Karl Marx is often described as one of the most influential thinkers of the last centuries in the West. He is certainly the most criticized figure. Criticism of Marx can be divided into several streams.

Sometimes it is based, for example, on the practice of socialist regimes. This provides vigorous arguments for political debate, but when we want to go deeper, it proves very difficult. We should find a connection between, for example, a particular decision of Mao Tse Tung and an idea of Karl Marx, and we should determine whether Mao Tse Tung would not have made the same decision if, for example, he did not know Marx at all. This leads to extremely difficult tasks.

Then there is the criticism based on the fact that something that Marx foresaw has not come true. For example, that there was no world proletarian revolution. But this critique is mostly led by Marxists themselves when they find such points and continually add to or modify Marx’s original teachings. After all, that’s what Marxism – Leninism – is for.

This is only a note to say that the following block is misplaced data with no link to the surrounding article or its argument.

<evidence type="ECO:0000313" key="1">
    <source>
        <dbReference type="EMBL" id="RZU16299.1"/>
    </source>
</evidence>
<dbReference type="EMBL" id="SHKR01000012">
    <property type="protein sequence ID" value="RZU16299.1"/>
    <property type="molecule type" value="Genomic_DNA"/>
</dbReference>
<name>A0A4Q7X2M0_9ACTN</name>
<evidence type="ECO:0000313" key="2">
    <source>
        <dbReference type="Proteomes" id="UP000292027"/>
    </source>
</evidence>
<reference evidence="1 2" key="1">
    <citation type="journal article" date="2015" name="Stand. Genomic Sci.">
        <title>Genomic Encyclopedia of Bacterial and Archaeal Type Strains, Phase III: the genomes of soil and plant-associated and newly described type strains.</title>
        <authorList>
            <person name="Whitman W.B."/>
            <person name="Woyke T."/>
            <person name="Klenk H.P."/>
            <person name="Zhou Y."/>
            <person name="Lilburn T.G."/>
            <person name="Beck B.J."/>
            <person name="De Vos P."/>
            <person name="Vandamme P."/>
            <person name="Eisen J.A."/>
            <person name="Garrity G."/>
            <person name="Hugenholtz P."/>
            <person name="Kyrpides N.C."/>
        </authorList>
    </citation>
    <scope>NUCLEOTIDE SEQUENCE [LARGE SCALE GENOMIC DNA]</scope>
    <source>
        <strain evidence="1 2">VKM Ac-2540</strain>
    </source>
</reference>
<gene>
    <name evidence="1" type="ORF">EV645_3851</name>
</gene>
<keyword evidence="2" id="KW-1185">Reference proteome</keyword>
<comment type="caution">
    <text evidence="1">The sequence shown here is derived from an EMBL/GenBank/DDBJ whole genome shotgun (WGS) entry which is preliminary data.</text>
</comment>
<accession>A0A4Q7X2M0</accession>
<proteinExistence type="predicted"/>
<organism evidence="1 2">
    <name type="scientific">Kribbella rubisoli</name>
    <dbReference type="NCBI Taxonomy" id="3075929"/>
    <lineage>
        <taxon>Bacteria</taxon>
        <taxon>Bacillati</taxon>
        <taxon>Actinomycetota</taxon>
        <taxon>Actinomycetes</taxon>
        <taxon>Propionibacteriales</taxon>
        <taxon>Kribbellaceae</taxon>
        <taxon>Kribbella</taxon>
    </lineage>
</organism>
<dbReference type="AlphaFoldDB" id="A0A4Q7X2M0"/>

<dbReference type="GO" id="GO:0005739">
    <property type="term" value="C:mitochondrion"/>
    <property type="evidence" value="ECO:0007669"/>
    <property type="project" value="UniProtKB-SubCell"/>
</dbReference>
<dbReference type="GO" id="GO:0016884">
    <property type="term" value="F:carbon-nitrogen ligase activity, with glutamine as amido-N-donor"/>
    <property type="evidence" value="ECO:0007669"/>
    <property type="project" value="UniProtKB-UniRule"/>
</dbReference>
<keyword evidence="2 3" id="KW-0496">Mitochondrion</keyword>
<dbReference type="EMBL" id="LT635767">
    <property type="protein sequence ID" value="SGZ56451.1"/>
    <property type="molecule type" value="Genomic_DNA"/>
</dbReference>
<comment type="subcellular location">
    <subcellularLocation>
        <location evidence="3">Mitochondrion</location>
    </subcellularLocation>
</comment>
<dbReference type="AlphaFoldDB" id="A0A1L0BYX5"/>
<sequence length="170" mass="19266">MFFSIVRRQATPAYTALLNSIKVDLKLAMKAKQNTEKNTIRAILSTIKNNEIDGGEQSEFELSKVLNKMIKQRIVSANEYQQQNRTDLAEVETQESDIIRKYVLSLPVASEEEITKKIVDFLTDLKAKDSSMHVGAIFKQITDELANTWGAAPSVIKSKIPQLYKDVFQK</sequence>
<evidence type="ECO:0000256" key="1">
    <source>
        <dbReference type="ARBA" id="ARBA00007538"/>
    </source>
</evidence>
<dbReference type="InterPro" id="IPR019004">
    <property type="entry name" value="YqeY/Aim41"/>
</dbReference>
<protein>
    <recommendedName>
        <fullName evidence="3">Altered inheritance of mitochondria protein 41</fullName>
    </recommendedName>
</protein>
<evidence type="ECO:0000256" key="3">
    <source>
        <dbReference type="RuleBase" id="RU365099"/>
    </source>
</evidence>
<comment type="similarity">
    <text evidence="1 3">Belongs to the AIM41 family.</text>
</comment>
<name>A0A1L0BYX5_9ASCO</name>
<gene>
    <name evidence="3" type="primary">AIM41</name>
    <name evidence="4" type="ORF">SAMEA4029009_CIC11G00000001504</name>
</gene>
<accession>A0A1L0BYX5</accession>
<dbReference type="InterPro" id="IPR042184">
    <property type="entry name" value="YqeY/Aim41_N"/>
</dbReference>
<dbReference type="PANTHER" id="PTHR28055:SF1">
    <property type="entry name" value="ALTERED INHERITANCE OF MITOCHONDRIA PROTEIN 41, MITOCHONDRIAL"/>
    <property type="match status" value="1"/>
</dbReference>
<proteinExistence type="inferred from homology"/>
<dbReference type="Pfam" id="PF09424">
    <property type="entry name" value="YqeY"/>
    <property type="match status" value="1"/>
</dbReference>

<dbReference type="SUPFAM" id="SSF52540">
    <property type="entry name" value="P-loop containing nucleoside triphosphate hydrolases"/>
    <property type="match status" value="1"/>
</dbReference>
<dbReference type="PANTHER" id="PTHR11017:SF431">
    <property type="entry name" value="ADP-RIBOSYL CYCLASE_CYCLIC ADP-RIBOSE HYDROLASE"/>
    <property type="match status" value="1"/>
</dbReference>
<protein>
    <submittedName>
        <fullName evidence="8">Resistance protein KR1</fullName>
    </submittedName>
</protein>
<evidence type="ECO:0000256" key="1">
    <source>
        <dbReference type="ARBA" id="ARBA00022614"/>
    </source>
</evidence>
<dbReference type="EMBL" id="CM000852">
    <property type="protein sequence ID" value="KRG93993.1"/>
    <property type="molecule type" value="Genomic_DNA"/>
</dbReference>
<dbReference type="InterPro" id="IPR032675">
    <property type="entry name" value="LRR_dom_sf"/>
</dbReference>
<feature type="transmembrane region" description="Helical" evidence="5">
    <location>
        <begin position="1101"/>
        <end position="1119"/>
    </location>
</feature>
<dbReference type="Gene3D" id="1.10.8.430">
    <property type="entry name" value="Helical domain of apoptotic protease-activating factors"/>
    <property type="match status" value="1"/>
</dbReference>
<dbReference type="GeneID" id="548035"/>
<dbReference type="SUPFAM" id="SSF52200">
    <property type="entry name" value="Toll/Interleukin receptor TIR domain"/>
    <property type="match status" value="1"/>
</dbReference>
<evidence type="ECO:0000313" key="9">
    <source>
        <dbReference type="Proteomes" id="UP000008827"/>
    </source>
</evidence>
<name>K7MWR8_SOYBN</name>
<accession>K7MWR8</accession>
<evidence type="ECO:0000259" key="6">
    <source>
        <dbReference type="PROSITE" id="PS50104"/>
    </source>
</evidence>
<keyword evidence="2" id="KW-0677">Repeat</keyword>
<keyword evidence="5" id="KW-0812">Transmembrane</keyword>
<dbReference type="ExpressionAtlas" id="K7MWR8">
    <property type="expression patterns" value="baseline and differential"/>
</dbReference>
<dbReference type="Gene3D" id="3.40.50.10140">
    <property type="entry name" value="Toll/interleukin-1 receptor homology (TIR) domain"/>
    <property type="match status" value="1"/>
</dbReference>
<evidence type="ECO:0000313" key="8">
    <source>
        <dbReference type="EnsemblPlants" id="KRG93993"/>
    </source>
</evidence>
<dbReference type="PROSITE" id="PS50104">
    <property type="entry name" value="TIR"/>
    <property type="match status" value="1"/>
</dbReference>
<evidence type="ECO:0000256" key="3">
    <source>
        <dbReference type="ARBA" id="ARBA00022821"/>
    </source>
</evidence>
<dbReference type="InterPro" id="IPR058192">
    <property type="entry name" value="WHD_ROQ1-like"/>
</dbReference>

The third stream of criticism consists in laying out some view other than Marx’s and supplementing it with the claim that Marx misunderstood. This is typically how, for example, Jordan Peterson proceeds. But from the point of view of critical logical thinking, this is not a very strong critique. In the same way, Marxists can claim that, say, Jordan Peterson didn’t get theirs.

But there is another possibility. Namely, pointing out the internal contradictions in Marx’s teachings and the logical errors Marx systematically committed. This criticism is the strongest, but it is not very popular. It’s nice to wipe Marx out like that, but then you find out that your favourite character made the same mistakes. So it’s better to move on to Stalin sending people to the gulag.

Personally, that’s the view I’m focusing on. I draw on Karl R. Popper’s analysis and present it in a joint seminar with Josef Skala, a great expert on Marxism and former Communist regime official. Marx: for and against.

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